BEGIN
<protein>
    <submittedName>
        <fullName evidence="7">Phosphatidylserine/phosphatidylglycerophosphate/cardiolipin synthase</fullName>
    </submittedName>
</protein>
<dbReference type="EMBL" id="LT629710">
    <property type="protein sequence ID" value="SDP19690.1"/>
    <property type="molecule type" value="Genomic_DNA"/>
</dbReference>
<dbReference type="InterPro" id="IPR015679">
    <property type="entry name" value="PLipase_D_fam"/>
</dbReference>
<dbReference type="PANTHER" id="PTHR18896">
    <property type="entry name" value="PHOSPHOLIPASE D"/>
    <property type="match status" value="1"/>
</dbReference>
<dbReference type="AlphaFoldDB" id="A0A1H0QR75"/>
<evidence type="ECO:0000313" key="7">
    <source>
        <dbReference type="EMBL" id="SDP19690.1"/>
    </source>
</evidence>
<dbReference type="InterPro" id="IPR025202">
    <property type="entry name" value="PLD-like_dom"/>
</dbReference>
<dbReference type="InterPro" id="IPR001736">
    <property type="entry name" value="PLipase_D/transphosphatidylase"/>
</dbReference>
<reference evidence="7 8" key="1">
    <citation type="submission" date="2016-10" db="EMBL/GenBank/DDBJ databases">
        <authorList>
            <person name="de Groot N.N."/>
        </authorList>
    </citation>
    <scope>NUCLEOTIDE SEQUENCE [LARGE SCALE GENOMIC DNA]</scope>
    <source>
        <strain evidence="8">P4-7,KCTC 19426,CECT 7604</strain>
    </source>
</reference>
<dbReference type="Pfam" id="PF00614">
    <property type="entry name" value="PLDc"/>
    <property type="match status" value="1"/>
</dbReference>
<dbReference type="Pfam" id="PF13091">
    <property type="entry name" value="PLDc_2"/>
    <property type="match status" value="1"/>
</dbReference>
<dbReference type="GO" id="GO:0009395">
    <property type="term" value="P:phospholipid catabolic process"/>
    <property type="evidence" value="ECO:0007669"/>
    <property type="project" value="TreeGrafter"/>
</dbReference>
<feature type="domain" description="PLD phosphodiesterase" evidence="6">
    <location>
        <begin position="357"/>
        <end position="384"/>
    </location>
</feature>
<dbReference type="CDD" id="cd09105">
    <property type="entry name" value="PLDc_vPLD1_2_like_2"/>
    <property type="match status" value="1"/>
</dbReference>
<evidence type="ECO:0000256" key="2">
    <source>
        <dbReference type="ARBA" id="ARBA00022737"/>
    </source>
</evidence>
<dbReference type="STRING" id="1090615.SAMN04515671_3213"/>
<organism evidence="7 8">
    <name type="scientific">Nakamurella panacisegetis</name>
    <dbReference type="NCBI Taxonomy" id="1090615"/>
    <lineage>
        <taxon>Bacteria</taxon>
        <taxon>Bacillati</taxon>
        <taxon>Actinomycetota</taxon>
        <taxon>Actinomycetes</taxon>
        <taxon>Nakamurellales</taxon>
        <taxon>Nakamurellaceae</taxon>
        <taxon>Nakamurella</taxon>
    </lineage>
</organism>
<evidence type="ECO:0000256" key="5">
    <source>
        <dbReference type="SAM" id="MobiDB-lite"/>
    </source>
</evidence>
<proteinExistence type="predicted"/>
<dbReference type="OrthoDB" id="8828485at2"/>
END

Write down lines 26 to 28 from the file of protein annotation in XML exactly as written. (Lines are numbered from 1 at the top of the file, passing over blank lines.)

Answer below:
<dbReference type="InterPro" id="IPR001736">
    <property type="entry name" value="PLipase_D/transphosphatidylase"/>
</dbReference>